my friends: “brian if you’re feeling restless you should try podcasts, it’s like having funny coworkers”

me: *turns on 9/11 episode of Last Podcast On The Left, stares into middle distance for much of the workday, broken*

my friends: “brian are you familiar with white noise”


Two weeks from now, I’m visiting New York for the first time in five years. I intend to make a solo trip to the National September 11 Memorial & Museum. Is it perverse to admit that I’m motivated by experiencing whatever feelings well up while standing on the site of a historic, globally-recognized atrocity? Not sure I’ve done any sightseeing at one of those before. Tourrerism.

The 9/11 museum’s absurd gift shop

I have an idea: if the government won’t fund a site meant to honor such a memorial, I guess that means we’re the ones who should! Do away with the unsettling, morbid gift shop, make the memorial fully donation-funded, and let’s see how long us true Americans keep the lights on.

The 9/11 museum’s absurd gift shop

At 8:46 a.m. on the morning of September 11, 2001, American Airlines Flight 11 struck World Trade Center Tower 1. Rescorla heard the explosion and saw the Tower burning from his office window. When a Port Authority announcement came over the P.A. system urging people to stay at their desks, Rescorla ignored the announcement, grabbed his bullhorn, walk-talkie and cell phone, and began systematically ordering Morgan Stanley employees evacuate, including the 1,000 employees in WTC 5. He directed people down a stairwell from the 44th floor, continuing to calm employees after the building lurched violently following the crash of the second plane 38 floors above. Morgan Stanley executive Bill McMahon stated that even a group of 250 people visiting the offices for a stockbroker training class knew what to do because they had been shown the nearest hallway. Having calmed his men in Vietnam by singing Cornish songs from his youth, Rescorla did the same in the stairwell, singing, “Men of Cornwall stand ye steady. It cannot be ever said ye for the battle were not ready. Stand and never yield!” Between songs, Rescorla called his wife, telling her, “Stop crying. I have to get these people out safely. If something should happen to me, I want you to know I’ve never been happier. You made my life.” After successfully evacuating the majority of Morgan Stanley’s 2,687 employees, he went back inside the building. When one of his colleagues told him he too had to evacuate the World Trade Center, Rescorla replied, “As soon as I make sure everyone else is out”. He was last seen on the 10th floor, heading upward, shortly before the tower collapsed. His remains were never found.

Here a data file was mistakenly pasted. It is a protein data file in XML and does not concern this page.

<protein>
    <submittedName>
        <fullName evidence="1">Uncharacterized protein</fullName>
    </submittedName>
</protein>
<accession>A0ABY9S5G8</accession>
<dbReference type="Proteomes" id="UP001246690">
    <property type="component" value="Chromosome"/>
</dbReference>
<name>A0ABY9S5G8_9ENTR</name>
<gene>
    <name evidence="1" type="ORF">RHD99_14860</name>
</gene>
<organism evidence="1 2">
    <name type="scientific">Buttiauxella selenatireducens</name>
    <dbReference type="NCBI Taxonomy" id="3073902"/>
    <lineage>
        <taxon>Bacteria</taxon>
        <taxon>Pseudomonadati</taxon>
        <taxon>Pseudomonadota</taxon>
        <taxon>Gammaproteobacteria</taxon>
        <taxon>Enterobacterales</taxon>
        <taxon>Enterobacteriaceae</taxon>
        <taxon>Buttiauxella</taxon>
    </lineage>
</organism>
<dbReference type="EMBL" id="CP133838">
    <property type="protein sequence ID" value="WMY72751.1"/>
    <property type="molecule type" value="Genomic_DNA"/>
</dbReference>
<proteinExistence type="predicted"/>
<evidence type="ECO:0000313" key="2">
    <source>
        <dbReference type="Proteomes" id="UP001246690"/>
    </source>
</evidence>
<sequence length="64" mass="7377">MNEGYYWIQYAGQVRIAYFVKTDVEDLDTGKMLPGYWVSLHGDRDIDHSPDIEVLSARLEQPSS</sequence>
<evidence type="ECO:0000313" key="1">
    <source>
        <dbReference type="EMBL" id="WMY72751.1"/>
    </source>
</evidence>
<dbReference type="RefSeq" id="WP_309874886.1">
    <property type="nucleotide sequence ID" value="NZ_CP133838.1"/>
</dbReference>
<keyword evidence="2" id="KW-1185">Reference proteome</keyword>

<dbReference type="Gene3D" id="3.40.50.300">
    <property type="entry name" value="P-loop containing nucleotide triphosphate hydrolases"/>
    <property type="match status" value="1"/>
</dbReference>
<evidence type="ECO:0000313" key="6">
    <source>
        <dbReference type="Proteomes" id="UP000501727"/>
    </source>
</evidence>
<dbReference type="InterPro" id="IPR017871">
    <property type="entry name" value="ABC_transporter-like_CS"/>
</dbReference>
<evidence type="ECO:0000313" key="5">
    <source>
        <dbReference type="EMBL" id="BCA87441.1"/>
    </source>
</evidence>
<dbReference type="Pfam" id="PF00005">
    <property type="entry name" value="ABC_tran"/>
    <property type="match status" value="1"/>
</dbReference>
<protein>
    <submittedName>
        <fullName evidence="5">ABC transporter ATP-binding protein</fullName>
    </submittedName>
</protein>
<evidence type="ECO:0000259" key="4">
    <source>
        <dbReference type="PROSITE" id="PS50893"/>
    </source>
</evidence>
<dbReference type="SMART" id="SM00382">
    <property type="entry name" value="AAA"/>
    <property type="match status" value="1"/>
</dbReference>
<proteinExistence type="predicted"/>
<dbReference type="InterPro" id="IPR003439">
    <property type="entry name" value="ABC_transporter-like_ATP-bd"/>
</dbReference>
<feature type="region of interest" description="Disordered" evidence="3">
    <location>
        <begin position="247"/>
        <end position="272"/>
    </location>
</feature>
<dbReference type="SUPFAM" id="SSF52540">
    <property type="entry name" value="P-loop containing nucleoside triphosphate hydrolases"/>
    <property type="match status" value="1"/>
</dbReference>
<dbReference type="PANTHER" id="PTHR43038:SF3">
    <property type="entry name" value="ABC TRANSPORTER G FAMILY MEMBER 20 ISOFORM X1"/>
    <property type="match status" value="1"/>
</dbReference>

Wikipedia: Rick Rescorla

After seeing conspiracy theories and debates on the merit of 9/11 humor all morning, I got to discover this and remember there are things worth remembering about 9/11 that don’t make me feel horrible.

I walk past fire stations every day, but yesterday morning I took a moment to read some of the plaques memorializing those who made the “ultimate sacrifice.” Even though each plate differs only in name, the image of six heavy bronze plaques retains a lot of strength.